On June 5, 2017, the California Court of Appeal published DiCarlo v. County of Monterey, holding that employees’ stipends that depended on both longevity and performance were properly excluded from the calculation of public pension benefits. The Court of Appeal ruled that although the California Code of Regulations separately lists bonus pay and longevity pay as special compensation to be included in pension calculations, it does not list incentive pay that combines bonus pay and longevity pay. Therefore, the stipends at issue did not need to be reported to CalPERS or included in CalPERS’ calculation of retirement benefit. For a more detailed analysis of this case.
Nate Kowalski is Chair of the firm’s Public Entity Labor and Employment Practice Group. He is an accomplished litigator who represents employers in both the private and public sectors. Mr. Kowalski has litigated hundreds of ...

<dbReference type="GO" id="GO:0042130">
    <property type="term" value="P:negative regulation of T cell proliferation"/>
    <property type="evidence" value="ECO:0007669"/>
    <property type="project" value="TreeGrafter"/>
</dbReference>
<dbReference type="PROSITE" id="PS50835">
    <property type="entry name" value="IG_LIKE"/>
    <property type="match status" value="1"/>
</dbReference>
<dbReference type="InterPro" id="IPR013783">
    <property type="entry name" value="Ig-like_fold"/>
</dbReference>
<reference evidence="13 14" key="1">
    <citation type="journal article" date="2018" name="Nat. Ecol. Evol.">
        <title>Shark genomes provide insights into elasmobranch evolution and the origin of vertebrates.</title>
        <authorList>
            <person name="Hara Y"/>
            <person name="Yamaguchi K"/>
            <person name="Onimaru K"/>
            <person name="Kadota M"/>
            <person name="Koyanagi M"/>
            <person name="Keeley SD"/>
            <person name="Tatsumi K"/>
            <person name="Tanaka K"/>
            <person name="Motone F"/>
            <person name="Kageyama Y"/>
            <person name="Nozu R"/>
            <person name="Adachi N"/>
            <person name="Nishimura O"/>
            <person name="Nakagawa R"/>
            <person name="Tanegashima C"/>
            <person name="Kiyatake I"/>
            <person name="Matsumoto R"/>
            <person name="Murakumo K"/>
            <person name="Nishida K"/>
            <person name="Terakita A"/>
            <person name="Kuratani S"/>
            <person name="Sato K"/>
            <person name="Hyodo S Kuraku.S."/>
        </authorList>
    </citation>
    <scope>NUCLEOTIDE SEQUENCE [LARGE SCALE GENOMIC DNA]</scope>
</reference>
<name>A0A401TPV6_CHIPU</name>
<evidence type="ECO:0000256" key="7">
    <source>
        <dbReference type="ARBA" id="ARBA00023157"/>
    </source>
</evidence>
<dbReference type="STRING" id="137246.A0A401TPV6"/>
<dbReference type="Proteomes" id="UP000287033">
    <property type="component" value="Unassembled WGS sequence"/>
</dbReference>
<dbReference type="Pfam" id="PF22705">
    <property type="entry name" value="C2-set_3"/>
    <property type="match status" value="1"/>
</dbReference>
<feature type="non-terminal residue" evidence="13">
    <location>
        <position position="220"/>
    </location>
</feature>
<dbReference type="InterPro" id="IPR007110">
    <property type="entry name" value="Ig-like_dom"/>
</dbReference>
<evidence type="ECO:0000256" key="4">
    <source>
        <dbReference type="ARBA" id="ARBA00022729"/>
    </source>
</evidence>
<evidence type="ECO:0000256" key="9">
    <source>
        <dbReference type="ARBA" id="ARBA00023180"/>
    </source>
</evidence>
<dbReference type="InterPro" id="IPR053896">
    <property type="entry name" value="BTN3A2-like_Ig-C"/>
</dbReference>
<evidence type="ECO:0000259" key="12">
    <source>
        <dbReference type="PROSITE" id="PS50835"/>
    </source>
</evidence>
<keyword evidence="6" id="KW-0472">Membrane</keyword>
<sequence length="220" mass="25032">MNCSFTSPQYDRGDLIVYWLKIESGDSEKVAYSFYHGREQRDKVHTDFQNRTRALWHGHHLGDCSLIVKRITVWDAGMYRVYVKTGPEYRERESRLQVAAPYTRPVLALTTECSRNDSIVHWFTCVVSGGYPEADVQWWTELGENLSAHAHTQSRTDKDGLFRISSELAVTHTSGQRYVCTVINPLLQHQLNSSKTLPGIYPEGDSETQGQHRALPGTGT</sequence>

Jorge Luna has been practicing law since 1996 in a variety of areas, including employment, construction, business litigation, intellectual property and entertainment. For the past 17 years, Mr. Luna has focused his practice ...
Joshua Morrison represents California public school districts in all aspects of general education law. His areas of specialty practice include public employee discipline/dismissal, administrative hearings, matters before ...
Other AALRR Blogs
- CalPERS Health Plan Premiums Announced for 2021
- CalPERS Misses Annual Investment Target with a 4.7 Percent Net Return
- “California Rule” Survives (For Now) — But “Airtime” Does Not
- Be Cautious About “DROP” Programs
- California Supreme Court Hears Cal Fire Oral Argument
- Amortization Period for New Debt Shortened to 20 Years
- New CalPERS Compensation Limits, Effective Immediately
- CalPERS Responds to Its Critics
- Senate Bill 525 Amends California Public Pension Laws
- New Stanford University Study Predicts Public Pensions Costs in California to Consume 14-17.5% of Operating Expenses by the Year 2030